CLEARWATER, Fla. — Bryce Harper had his suit, custom-made on the Las Vegas Strip, ready last March after agreeing to terms days earlier with the Phillies and finally ending what seemed like a never-ending winter.
Harper’s free agency bled into spring training, and camps opened in Florida and Arizona with him at home. It became lonely, Harper said. But finally, it was over.
Harper boarded John Middleton’s private jet in Vegas after earning the richest contract in American sports history, tucked his suit into a garment bag, and prepared for a new life with a new team.
His 13-year, $330 million contract would be announced a day later — just three weeks from opening day — at a news conference atop the Phillies’ spring-training dugout. And Harper planned to look the part in a dashing blue suit with red accents. For an added touch, Phillies logos were sewn on the inside of the jacket.
There would be no denying that the Phillies had signed a superstar.
Then the news conference — the one to officially finish Harper’s offseason — arrived, and Harper’s suit was still on Middleton’s jet after it had departed Clearwater.
“The plane was in New Jersey, and I was like, ‘Oh crap. What am I going to wear?’ ” Harper said. “Instead, I wore a polo and some slacks. I was kind of super under-dressed and felt terrible about it. I felt horrible.”
Perhaps it was fitting that Harper’s offseason ended with his custom suit on a plane a thousand miles away, a final layer of stress to an offseason defined by unknowns. He did not know what team he would play for over the next decade or so of his career. He was unsure when he would actually be able to report to spring training. And he wondered to what city he would be moving.
His wife, Kayla, also was pregnant with the couple’s first child. The Harpers had to research hospitals, neighborhoods, and schools as they determined where they would raise their family. A forgotten suit seemed just a minor inconvenience.
“It was definitely tough last year. Everything was up and down,” Harper said. “It was kind of a whirlwind because we were kind of packed, but we weren’t. We weren’t sure if we were going to Arizona or to Florida. That was definitely tough. Because I think people look at it from a baseball standpoint, and they’re not thinking of the family aspect.”
Despite the whirlwind offseason, Harper still hit 35 home runs last season and drove in 114 runs with a .882 OPS. It was hard to complain about Harper’s first season in Philadelphia. But it’s worth wondering how much Harper’s on-field performance can benefit in Year No. 2 from a settled life.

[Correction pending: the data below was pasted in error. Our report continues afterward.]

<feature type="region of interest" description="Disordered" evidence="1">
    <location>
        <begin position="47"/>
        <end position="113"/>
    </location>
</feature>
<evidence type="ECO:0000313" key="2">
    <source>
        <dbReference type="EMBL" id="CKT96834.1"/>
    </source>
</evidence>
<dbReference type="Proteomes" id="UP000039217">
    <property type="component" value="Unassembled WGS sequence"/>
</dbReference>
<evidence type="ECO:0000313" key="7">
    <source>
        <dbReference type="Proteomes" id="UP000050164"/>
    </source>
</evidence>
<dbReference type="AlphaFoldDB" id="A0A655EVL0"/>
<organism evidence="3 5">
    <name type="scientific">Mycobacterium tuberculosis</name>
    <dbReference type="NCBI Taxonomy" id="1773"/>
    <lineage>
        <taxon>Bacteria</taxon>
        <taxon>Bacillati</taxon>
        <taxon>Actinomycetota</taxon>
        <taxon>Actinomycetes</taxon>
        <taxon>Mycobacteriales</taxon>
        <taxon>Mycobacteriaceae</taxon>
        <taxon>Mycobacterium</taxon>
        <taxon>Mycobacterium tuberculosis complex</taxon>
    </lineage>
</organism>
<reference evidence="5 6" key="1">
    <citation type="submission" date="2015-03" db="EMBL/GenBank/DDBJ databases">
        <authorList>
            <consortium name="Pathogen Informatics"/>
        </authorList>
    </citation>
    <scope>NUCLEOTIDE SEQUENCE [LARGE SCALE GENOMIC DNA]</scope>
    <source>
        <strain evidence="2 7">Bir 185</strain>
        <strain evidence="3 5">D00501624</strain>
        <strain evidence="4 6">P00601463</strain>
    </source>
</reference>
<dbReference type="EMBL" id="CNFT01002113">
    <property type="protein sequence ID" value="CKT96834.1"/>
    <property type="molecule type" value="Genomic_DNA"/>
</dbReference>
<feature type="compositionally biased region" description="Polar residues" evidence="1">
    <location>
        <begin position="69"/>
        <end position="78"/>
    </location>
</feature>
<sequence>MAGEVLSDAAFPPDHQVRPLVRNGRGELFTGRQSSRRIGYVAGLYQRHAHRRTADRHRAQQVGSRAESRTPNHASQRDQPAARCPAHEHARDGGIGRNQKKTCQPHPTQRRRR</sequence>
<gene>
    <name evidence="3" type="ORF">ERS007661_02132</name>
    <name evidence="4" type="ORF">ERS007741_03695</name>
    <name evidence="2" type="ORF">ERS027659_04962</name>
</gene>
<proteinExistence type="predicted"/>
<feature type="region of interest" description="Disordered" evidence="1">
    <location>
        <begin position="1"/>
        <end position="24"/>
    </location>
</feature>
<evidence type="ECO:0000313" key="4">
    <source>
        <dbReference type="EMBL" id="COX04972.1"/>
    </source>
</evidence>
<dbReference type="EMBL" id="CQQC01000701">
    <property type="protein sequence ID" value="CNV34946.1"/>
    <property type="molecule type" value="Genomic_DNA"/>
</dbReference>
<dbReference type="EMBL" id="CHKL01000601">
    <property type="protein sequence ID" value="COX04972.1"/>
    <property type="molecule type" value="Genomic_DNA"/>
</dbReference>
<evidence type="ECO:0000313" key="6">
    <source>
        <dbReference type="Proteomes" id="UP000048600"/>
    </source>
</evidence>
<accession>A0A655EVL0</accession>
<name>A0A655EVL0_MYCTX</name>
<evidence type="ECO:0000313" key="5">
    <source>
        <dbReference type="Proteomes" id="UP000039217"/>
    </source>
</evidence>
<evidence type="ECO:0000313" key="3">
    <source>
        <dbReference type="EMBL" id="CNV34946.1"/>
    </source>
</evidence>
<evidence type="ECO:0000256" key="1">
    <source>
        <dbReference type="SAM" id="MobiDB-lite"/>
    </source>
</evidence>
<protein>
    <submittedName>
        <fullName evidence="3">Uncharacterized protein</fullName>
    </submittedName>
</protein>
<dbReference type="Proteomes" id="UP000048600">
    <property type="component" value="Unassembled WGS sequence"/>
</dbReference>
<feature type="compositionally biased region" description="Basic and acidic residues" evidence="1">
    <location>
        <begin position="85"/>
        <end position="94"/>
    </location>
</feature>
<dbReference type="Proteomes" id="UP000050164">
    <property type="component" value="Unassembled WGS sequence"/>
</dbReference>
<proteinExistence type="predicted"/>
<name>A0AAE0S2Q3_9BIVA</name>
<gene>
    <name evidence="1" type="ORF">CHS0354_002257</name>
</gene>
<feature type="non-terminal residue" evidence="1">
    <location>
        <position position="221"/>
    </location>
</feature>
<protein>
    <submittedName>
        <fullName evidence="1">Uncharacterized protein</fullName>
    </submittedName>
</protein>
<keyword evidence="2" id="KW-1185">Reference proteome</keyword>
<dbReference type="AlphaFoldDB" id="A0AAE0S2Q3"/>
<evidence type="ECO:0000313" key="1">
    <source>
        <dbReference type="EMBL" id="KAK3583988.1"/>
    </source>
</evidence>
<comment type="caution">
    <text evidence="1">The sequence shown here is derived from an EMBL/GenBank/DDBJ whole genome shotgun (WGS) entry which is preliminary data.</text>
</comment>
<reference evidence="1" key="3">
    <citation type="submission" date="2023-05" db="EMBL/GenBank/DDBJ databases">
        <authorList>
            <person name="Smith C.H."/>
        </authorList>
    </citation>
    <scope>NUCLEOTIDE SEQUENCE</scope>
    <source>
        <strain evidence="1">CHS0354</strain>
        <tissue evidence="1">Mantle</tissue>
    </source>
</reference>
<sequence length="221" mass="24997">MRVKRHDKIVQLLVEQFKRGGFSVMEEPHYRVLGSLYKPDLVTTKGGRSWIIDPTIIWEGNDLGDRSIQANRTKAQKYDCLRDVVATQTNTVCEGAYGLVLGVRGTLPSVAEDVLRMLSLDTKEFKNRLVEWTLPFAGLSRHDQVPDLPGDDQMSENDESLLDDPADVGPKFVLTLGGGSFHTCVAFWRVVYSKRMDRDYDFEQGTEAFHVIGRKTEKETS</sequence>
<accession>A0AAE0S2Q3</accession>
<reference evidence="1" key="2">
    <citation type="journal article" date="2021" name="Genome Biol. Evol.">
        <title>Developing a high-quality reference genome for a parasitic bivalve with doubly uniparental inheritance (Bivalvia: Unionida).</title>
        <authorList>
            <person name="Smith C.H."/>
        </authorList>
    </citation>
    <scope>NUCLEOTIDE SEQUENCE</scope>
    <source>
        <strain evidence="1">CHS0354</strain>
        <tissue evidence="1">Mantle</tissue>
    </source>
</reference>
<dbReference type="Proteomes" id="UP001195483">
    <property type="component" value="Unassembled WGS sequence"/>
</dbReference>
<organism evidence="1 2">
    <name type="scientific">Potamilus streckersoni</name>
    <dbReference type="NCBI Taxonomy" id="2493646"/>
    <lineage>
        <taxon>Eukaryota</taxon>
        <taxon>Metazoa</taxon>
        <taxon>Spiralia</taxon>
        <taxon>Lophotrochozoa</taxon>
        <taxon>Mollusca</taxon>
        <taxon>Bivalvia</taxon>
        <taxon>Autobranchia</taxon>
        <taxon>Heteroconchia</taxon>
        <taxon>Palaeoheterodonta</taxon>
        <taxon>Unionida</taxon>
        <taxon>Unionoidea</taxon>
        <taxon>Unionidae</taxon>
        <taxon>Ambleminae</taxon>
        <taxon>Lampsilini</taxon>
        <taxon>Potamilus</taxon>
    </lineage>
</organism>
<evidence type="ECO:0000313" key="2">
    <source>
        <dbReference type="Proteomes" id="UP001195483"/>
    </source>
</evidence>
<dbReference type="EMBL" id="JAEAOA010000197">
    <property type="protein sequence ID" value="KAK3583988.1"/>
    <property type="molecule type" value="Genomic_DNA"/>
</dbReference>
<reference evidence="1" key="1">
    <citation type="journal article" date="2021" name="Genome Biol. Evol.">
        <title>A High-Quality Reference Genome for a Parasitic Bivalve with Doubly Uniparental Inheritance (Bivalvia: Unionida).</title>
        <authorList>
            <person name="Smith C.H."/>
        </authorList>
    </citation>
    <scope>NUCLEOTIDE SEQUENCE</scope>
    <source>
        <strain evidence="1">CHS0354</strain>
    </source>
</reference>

He spent last winter meeting with teams to discuss free agency, a process Harper said he enjoyed because it was nice to feel wanted, but he conceded it might have been stressful for his wife and for his agent, Scott Boras. This offseason, the Harpers jet-setted across Europe with their son, Krew. They already knew where they would be come March.
Bryce Harper did not have to scramble last month to find a place to live during spring training, nor will he spend April house-hunting in the Philadelphia area. The unknowns of last spring have been solved.
“The worst unknowns were where are we going to live? What are we going to do? Where can we build a family for 13 years? Do we see ourselves in this area for 13 years? And then on the baseball side, it was more, does this team have a chance to win? Can it do that? ” Harper said.
“Once I got the feeling that each organization I was talking to, where they were going and what I thought that they were going to do, that’s when the decision became clear and I was able to come to Philadelphia.”
Last October Harper turned 27, an age that usually signals the start of a player’s prime. Perhaps what he did in last year’s second half — 19 homers in 67 games with a .941 OPS — is a glimpse of the player Harper could be this season with his life freed from the distractions of last winter.
“A ton,” manager Joe Girardi said this month when asked how much Harper could benefit from a routine offseason. “Because it was a normal winter for him. He got to rest. Even though you’re maybe physically not doing something during the offseason, you’re wondering, ‘Where am I going to be?’ Every day. ‘Where am I going to be? Where am I going to be? Do we hear this? Do we hear that?’ He probably went to a number of different meetings during the course of it.
"So he got to have a normal winter, which I think will be truly beneficial for him.”
Harper arrived in Clearwater this year in the middle of February, two weeks earlier than he boarded Middleton’s jet last March. The frenzy of last year — cameras, reporters, and fans — is down to a simmer this month. Everything seems a lot calmer, Harper said.
He will have a full spring training, more than five weeks to prepare for the season. Harper’s life, crazy last March, is now settled, and the Phillies could benefit.
A year later, much has changed. There was no custom suit to pack this spring.